In a heavily overcrowded market, building a business that is distinguishable from a ton of competitors and that has earned people’s trust is a serious task. In fact, during the startup phase of each business, without having a built brand, companies are forced to look for clients. When a company builds its reputation, clients start to come on their own. Trademarks largely contribute to this.
How many times have you seen a product you have been using for years by a manufacturer and were satisfied with the goods, and said to yourself: “It definitely has to be a good product, as Company X makes it.” This is a huge privilege for companies with an established reputation on the market. Oftentimes, they don‘t even have to advertise new products. The quality that has surrounded the product for years and has provided positive connotations to consumers at the very mention of the company name is more than sufficient.
With a trademark, your company indirectly benefits from the luxury of no longer having to waste valuable time and resources on bringing new clients.
There is another important segment in the context of competitors on the market.
Namely, when another company uses your mark in order to mark their identical or similar goods/services, while you have already established a brand, this competitor’s company takes your effort and time invested in the brand building.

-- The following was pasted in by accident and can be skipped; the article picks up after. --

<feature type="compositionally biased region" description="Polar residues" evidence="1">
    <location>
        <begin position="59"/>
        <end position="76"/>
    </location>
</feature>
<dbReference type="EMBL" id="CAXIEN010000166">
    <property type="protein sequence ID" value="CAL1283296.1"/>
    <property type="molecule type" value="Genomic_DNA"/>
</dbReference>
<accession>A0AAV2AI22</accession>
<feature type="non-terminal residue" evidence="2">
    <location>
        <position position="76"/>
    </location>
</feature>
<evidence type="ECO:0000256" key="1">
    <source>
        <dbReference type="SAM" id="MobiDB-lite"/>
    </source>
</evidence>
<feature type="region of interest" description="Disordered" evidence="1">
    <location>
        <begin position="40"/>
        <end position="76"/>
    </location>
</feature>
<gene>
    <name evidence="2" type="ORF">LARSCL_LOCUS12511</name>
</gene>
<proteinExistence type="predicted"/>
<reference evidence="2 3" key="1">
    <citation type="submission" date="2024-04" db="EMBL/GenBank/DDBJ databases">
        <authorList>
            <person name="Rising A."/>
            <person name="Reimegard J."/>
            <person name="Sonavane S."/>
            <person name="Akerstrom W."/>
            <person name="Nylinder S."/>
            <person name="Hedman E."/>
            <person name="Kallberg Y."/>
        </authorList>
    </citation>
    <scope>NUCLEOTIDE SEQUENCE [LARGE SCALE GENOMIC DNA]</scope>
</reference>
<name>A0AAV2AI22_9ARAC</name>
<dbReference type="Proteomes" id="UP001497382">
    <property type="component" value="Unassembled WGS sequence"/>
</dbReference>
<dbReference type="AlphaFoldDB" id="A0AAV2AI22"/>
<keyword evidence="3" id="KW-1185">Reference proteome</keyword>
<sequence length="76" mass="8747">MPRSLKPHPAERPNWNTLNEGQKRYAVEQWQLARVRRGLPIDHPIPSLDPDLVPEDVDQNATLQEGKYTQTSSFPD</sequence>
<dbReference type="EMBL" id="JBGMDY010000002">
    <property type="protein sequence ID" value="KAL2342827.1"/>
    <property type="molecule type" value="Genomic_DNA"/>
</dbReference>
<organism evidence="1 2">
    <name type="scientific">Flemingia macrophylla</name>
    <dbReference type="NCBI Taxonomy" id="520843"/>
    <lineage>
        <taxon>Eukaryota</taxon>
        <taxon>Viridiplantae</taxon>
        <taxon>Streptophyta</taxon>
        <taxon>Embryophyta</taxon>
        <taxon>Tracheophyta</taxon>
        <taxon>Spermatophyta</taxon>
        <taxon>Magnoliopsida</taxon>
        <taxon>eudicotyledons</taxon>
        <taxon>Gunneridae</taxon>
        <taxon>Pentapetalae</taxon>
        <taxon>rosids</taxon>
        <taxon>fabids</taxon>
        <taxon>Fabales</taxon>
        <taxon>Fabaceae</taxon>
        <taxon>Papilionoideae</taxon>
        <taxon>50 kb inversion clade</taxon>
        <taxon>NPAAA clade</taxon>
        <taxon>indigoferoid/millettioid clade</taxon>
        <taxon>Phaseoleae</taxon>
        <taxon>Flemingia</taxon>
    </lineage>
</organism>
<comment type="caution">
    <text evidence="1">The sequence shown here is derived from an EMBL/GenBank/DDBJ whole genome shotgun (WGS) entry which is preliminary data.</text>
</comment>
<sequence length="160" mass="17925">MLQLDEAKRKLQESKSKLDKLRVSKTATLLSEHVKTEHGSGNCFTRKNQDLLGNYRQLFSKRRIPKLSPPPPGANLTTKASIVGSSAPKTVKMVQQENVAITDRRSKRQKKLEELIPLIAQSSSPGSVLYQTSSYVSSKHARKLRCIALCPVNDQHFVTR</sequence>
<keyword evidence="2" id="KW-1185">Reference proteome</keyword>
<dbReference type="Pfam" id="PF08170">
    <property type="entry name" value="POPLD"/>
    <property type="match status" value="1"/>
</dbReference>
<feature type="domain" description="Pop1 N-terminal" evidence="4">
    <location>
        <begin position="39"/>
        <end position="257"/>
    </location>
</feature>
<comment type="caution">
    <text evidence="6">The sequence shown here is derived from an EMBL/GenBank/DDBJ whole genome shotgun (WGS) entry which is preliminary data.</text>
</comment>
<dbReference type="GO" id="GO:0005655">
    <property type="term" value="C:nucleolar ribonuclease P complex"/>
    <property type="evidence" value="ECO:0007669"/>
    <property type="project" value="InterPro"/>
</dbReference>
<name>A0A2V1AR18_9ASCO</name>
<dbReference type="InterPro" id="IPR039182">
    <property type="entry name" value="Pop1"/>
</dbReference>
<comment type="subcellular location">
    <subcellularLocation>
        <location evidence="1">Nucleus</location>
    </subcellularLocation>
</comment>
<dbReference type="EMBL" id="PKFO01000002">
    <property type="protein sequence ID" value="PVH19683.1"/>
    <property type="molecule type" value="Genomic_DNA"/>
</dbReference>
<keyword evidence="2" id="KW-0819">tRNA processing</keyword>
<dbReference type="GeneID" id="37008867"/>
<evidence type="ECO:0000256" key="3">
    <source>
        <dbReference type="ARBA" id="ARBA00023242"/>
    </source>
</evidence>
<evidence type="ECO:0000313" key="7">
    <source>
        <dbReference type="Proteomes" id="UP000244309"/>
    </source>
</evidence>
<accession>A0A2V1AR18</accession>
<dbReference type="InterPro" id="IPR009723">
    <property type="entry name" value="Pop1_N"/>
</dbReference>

Let’s say you have been building a brand for two years, that is, the process from point A – when you bring and look for clients, to point B – when clients come on their own and are interested in your goods/services, without you spending any time and effort for this purpose. The competing firm, using your mark, skips the path from point A to point B, only thanks to your mark, and immediately picks the fruits already ripe at point B. The mark should provide protection and reward to your commitment while building the brand. With a trademark, you show both yourself and the others that you appreciate everything you invested in order to get your business up to point B.
Interestingly, trademark design can make a sole influence on the selection of products on the market, even if you do not have an established brand. For example, when buying a gift, for example, a bottle of wine you have not tried before (and the wine bottled in such a way you cannot try it) how many times have you relied upon the design? Nice design and logo play a key role at that point because you want the gift to look nice. It does not come as a surprise that world-renowned companies carefully take care of the appearance of the trademark, which is practically an inseparable part of the product it designates. This is why the so-called “suggestive” and “allusive” character of the trademark has been frequently spoken of.1